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How an Oklahoma DA and a local tribe worked together to combat gang violence


Let's look at how one Supreme Court decision rippled out through a small town in Oklahoma. When the town experienced a rash of gang violence, state prosecutors were hamstrung because the town sits on Native American land. Max Bryan from member station KWGS in Tulsa reports the local district attorney banked on his relationship with the local tribe to fight the violence.


JEREMY FULTZ: (Speaking Seminole). It's not too bad outside, Delaney. Oh, how are you doing today?

MAX BRYAN, BYLINE: That's Jeremy Fultz opening the Seminole Nation Oklahoma radio show once a week. Fultz and his co-hosts talk about community events and read announcements for members of the Seminole Nation in central Oklahoma. And on October 31, Fultz took a break talking about Halloween festivities to read this statement.


FULTZ: The Seminole Nation Lighthorse Police Department has been actively investigating several major crimes in the city of Wewoka. These crimes are related to gang activities between two gangs.

BRYAN: For weeks, Wewoka, a central Oklahoma town of 3,000, saw several shootings, including a homicide, allegedly tied to gangs. One of the gangs is primarily Indigenous. The violence led to the cancellation of a popular festival. Wewoka public schools canceled class for a day, and some people in Wewoka, like local pastor Joe Ward, weren't taking any chances.

JOE WARD: We'll have a code word in our bulletin that everybody in here will know that they can - if I ever say it from the pulpit, because I can see the doors, unless they're told otherwise, they're going to be hitting the floor and getting out of view of whoever's coming in.

BRYAN: In early November, six suspects in connection with the violence were arrested. But prosecuting gang members can be tricky in this part of the country. Because of a 2020 Supreme Court decision, the local district attorney cannot prosecute any Indigenous members of the two gangs. In McGirt v. Oklahoma, the high court ruled eastern Oklahoma, including Wewoka, is a Native American reservation, so only tribal and federal law applies to Indigenous people. And for District Attorney Erik Johnson, that means building relationships within the Seminole tribe.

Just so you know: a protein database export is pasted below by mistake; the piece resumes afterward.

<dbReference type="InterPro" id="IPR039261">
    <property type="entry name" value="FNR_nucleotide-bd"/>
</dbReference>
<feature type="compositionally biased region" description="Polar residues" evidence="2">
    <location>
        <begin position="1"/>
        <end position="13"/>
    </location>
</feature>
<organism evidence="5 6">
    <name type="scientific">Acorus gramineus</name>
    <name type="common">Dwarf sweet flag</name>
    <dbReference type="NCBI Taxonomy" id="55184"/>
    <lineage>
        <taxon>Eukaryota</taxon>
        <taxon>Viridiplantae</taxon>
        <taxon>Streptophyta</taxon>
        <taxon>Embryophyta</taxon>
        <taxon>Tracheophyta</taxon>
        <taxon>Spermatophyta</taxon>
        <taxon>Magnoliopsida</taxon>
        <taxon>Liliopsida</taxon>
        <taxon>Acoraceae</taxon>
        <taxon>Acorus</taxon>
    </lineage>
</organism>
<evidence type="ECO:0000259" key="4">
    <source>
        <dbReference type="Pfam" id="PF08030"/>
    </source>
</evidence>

ERIK JOHNSON: We all have the same interests, and so it's just finding that common ground.

BRYAN: Johnson's willingness to work with the tribe contrasts to the attitude of Oklahoma Governor Kevin Stitt, who has openly opposed the Supreme Court decision. His opposition has led to a fractured relationship with the tribes as the state and its local prosecutors can no longer charge Native residents with crimes. But at the Seminole state of the nation address this year, Assistant Principal Chief Brian Palmer said his tribe can look after itself.


BRIAN PALMER: Our courts - they're able to protect us. We are prosecuting everything from the worst crimes of rape and murder down to a traffic ticket, and that is the responsible thing to do. That's the thing to do for our people.

BRYAN: And in this latest outbreak of gang violence, they have worked with Johnson and the feds. Johnson points out that tribal courts are only capable of sentencing defendants to up to three years in prison, which means serious crimes are better handled by the federal courts. Johnson says to keep his community safe, it's critical to work with the tribes and the feds.

JOHNSON: With the relationships we have in Seminole County and specifically in Wewoka with all the federal assets and my cooperation that I've received from the U.S. attorney's office, I don't feel like I'm going to have any challenges like that.

BRYAN: Since the six suspects were apprehended, things have started to calm down in Wewoka, and authorities say more arrests are possible. For NPR News, I'm Max Bryan in Tulsa.

(SOUNDBITE OF JUNGLE FIRE'S "FIREWALKER") Transcript provided by NPR, Copyright NPR.

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Max Bryan
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